Russian warlord Yevgeny Prigozhin – dead and buried?

Russian warlord Yevgeny Prigozhin is reported dead and buried.
His Wagner mercenary group said he was buried on August 29.
Russian authorities said genetic testing matched the names of all 10 people including Prigozhin who were on a private plane that crashed north of Moscow on August 23.

Perhaps unsurprisingly, details of the reported death of Prigozhin are as murky as his life.

But much mystery and many questions remain about Prigozhin and the cause of the crash – why did it crash, was there a Prigozhin security lapse, was it an assassination and was Russian President Vladimir Putin involved, what happens now to the Wagner group just for starters.

On September 13, AEJ UK guest Dr. Andreas Krieg, a political and country risk analyst and senior lecturer at King’s College London, will examine the Wagner group’s deep penetration of countries in Africa and the Middle East as a tool of Russia’s global interests, and what will change following Prigozhin’s abortive armed “mutiny” in June.

Russia said it’s investigating the crash but has not said it will allow the International Civil Aviation Organization to investigate.

On August 30 the Kremlin itself acknowledged the possibility of assassination when Kremlin spokesman Dmitry Peskov told reporters: “It is obvious that different versions are being considered, including the version – you know what we are talking about – let’s say, a deliberate atrocity.”

Also on board the plane were Prigozhin’s top commander in Ukraine, his logistics chief, four bodyguards, and three plane crew.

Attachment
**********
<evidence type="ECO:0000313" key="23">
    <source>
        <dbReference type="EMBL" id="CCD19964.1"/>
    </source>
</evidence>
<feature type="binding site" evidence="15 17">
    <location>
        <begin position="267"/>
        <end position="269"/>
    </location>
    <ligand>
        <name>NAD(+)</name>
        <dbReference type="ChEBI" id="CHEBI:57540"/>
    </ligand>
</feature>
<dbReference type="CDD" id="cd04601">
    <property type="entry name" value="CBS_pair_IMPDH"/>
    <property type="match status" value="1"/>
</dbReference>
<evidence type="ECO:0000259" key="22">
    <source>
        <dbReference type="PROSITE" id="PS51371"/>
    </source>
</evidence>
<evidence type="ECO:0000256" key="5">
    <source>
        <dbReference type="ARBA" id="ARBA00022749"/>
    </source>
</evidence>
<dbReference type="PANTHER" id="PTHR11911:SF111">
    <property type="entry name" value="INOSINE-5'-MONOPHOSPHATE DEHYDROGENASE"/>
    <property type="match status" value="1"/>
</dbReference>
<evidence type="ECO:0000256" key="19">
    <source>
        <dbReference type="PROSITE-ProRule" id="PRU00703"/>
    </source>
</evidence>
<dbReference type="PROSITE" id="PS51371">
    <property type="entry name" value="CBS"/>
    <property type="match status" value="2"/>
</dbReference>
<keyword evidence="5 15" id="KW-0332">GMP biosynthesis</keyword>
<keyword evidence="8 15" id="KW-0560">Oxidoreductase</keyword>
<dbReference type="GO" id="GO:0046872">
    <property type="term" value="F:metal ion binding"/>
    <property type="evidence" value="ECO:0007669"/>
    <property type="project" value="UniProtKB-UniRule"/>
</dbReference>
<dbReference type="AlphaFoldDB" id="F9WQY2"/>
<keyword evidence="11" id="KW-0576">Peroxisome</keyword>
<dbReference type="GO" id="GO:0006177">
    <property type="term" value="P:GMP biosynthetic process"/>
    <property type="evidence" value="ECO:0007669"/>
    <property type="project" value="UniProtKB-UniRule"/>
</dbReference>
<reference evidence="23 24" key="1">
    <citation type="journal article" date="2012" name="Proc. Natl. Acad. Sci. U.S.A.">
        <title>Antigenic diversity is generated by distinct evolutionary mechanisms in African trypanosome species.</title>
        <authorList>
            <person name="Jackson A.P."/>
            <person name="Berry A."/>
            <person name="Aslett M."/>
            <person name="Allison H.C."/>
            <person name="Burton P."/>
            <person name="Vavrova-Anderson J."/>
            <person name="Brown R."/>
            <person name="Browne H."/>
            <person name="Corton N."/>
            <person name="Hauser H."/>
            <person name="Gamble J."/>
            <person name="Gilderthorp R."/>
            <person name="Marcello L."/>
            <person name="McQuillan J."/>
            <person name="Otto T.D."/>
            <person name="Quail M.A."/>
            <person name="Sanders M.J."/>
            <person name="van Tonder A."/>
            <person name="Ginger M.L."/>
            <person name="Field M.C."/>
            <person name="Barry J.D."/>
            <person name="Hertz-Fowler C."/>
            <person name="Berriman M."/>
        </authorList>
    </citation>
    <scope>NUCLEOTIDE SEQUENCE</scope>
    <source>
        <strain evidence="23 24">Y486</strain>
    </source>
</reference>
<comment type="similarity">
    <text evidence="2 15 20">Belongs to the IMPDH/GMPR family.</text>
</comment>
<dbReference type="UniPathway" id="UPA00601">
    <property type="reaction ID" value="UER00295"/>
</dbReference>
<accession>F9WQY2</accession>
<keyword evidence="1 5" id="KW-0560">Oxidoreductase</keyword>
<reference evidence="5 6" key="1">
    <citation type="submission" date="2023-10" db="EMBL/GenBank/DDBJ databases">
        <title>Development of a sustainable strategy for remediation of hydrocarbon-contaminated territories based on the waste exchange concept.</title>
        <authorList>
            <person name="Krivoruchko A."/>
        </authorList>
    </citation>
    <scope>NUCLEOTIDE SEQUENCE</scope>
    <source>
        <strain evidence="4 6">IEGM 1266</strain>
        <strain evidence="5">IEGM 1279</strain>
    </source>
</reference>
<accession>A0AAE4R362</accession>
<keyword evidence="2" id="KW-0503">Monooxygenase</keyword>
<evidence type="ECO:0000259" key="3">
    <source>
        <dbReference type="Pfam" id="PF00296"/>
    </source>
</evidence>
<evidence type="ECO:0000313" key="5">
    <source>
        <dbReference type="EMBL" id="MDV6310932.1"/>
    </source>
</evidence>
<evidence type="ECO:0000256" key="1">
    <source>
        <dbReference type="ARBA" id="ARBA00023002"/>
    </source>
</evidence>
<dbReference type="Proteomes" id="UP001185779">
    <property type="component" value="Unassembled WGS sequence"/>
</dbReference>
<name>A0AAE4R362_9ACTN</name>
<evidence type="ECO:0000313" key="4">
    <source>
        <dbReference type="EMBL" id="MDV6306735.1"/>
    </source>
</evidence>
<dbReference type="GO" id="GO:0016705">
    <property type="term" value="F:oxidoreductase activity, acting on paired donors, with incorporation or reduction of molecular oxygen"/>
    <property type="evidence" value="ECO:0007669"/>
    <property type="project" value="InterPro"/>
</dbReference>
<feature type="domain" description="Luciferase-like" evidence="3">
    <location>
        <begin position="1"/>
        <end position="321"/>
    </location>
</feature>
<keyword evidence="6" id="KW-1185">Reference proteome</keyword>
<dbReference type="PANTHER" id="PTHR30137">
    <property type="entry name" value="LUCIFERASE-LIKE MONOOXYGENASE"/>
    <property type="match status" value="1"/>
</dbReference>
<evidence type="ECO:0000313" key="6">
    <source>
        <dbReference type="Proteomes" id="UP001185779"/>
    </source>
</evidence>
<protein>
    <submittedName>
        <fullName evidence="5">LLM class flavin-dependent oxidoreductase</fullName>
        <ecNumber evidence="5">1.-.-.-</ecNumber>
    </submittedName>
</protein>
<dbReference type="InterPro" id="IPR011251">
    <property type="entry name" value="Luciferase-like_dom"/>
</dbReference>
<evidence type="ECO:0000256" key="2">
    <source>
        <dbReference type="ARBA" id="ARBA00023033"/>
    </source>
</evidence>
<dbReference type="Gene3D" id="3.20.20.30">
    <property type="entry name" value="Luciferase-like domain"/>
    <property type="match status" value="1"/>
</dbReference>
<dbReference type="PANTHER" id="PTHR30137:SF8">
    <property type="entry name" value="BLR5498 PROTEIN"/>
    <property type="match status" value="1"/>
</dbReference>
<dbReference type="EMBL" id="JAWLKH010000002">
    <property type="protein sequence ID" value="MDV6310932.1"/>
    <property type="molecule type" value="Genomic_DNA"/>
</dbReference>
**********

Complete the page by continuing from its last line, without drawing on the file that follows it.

Prigozhin’s private plane

A preliminary U.S. intelligence assessment concluded that an intentional explosion had caused the plane crash; there was detailed speculation about a possible security lapse by Prigozhin staff; the Pentagon dismissed reports that a surface-to-air missile took down the plane as inaccurate.
Both American and British officials have pointed to Putin’s probable involvement but the Kremlin has rejected this as “an absolute lie”. Putin himself expressed his condolences and called Prigozhin “a talented person, a talented businessman” who “worked not only here in our country, and got results, but also abroad, in particular in Africa.”

The plane crashed exactly two months after Prigozhin took control of the southern Russian city of Rostov and led an apparent mutiny that embarrassed Vladimir Putin before it quickly ended in a deal brokered by Belarus President Alexander Lukashenko.
Putin vowed to punish those behind the armed uprising and called the rebellion a “betrayal” and “treason” but both Prigozhin and his troops were allowed to go free.
Prigozhin said his march to Moscow was aimed at ousting Defence Minister Sergei Shoigu. It came after he spent months denouncing Russia’s defence leadership for alleged mismanagement of the war in Ukraine and for allegedly denying weapons and ammunition to his forces.

The crash came hours after Russian officials announced that Putin had removed General Sergei Surovikin, former Russian commander in Ukraine and an ally of Prigozhin, from his military post.
After Prigozhin’s death, Putin ordered Wagner fighters to sign an oath of allegiance to the Russian state – a step that Prigozhin had opposed.

AEJ UK – what future for the Wagner group?
Kremlin acknowledges possibility of Prigozhin assassination
Yevgeny Prigozhin funeral – BBC
Prigozhin funeral – The Guardian
The Prigozhin plane crash – New York Times
Prigozhin plane crash – Al Jazeera
What Prigozhin’s death means for Russia – openDemocracy
Prigozhin death – impact in Africa
General Sergei Surovikin
The future for Wagner – Al Jazeera
The Prigozhin mutiny – what changed in Russia – Carnegie Endowment, July 2023
Yevgeny Prigozhin – AP
Yevgeny Prighozin – The Guardian
Yevgeny Prigozhin – Wikipedia
UK forced to tighten sanctions after revelations about Prigozhin
openDemocracy reveals UK help to Prighozin
US Treasury designates Wagner Group as criminal organization